Was the mail sent from a web mail account (gmail, yahoo!, hotmail) or from an email client like Outlook Express? If it came from an email client does the version number in the headers match that installed on a suspect's PC? If a webmail account was used can the provider give up and other IP addresses from which the account was accessed?

Do you believe that someone other than the owner used the wifi connection? Was encryption turned on and if so how likely is it that someone could have cracked the key? Are there any logs on the wireless access point which may provide additional info?

Those are just some thoughts.

Jimbob


Thanks very much.

1. it is sure that the owner did not send the email himself and also certain that it was not sent from his PC. The IP address is obviously his and thats how he could be locatd in the first instance.

2. The headings might not have revealed required clues as otherwise further progress would have been made.

3. so far, so called experts whose help was taken have not been able to come up with an answer.

It is not clear also how exactly a third party could have sent an email with the owner's IP address.
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jimbob

Post Fri Sep 26, 2008 3:39 am

Re: Hacking through wi-fi networks

It is not clear also how exactly a third party could have sent an email with the owner's IP address.

  • The source address could have been forged
  • The email could have been sent from the computer on that IP address in question without the owners knowledge
  • An improperly secured wireless network could have been used
  • Inadequate physical access could let someone turn up and plug in a laptop
  • The mail could have been sent by the IP address' owner
  • The IP address could be running a proxy server or mail relay
  • Malware on the PC could allow remote access

There are others, but I wanted to illustrate how without any other evidence there are a lot of possibilities. If you only have the email headers as evidence you investigation will be limited. If the situation is serious enough the computer attached to the IP address from the email could be seized and examined for evidence.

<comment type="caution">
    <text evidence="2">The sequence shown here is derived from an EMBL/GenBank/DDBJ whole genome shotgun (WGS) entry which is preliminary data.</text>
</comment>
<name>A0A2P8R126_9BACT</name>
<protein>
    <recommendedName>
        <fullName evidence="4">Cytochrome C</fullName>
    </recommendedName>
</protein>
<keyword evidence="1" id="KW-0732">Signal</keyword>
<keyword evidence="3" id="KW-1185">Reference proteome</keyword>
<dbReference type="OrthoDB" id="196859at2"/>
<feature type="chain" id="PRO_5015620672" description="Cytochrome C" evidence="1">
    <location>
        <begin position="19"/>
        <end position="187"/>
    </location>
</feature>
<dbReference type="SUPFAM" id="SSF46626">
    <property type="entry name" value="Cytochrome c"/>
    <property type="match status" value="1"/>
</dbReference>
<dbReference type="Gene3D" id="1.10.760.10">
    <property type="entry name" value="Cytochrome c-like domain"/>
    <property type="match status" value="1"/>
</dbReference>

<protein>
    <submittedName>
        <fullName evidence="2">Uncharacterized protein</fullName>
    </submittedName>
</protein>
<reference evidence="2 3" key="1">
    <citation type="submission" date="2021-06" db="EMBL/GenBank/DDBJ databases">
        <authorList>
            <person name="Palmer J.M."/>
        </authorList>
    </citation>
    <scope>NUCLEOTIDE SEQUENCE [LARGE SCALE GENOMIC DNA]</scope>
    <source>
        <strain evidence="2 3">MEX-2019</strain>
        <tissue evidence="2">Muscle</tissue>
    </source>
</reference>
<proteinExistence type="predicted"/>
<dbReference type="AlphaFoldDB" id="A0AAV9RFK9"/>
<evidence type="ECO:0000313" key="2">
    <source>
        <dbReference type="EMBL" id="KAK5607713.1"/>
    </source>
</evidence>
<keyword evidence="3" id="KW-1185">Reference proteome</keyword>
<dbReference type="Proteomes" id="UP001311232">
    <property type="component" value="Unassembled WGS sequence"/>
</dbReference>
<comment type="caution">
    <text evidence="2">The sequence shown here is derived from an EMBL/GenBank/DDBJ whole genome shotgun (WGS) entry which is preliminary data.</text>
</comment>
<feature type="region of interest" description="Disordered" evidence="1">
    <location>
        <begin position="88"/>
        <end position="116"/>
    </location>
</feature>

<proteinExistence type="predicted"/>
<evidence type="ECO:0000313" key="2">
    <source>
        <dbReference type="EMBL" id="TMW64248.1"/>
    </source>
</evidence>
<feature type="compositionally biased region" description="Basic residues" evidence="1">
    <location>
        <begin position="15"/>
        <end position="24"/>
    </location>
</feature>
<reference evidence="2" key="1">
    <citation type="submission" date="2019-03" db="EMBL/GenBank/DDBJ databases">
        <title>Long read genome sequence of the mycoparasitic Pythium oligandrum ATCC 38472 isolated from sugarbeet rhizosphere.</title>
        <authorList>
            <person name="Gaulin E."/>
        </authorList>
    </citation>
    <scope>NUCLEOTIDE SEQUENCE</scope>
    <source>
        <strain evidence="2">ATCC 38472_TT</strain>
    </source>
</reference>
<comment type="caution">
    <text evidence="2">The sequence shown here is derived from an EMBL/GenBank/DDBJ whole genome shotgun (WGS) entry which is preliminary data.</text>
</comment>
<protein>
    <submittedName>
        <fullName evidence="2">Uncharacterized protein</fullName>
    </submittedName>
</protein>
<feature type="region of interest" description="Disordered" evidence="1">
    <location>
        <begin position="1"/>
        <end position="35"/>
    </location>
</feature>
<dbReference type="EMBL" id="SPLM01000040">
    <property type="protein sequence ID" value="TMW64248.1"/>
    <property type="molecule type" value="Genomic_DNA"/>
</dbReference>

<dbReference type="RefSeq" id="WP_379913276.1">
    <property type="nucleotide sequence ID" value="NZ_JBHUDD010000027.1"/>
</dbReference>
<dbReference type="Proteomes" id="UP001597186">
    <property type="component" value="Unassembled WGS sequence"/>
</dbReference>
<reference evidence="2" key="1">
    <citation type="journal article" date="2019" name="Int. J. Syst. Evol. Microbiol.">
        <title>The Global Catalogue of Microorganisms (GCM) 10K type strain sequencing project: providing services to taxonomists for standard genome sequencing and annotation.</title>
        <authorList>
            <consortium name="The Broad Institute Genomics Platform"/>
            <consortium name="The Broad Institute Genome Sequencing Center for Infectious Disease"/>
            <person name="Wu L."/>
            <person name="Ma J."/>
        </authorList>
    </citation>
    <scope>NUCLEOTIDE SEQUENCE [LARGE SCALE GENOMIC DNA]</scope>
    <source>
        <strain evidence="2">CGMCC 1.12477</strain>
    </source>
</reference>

Jimbob
Last edited by jimbob on Sat Sep 27, 2008 3:54 pm, edited 1 time in total.
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br945

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Post Fri Sep 26, 2008 12:32 pm

Re: Hacking through wi-fi networks

jimbob wrote:
It is not clear also how exactly a third party could have sent an email with the owner's IP address.

  • The source address could have been forged
  • The email could have been sent from the computer on that IP address in question without the owners knowledge
  • An improperly secured wireless network could have been used
  • Inadequate physical access could let someone turn up and plug in a laptop
  • The mail could have been sent by the IP address' owner
  • The IP address could be running a proxy server or mail relay
  • Malware on the PC could allow remote access

There are others, but I wanted to illustrate how without any other evidence there are a lot of possibilities. If you only have the email headers as evidence you investigation will be limited. If the situation is serious enough the computer[s] attached to the IP address from the email could be seized and examined for evidence.

Jimbob


all you say is true. the PC attached to the IP is clean.
thats' why the investigation is floundering.
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$w33p3R

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Post Fri Sep 26, 2008 5:56 pm

Re: Hacking through wi-fi networks

br945 wrote:It is not clear also how exactly a third party could have sent an email with the owner's IP address.


It is very clear how the attacker sent an e-mail with the owner's IP address.

1. Hacker get's connection to owner's wifi (wireless)
2. Hacker receive's internal IP address through DHCP (ex: 192.168.1.102)
3. Hacker send's email
4. E-mail comes from the owner's external ISP provided IP address

That is just how things work.  Another example.

You have a small home network with 3 computers on it.  Your router is set to assign IP's through DHCP.

Computer 1: 192.168.0.1
Computer 2: 192.168.0.2
Computer 3: 192.168.0.3

All of these computer's only have (1) external IP address.  Unless of course you have purchased (3) static IP's from your ISP.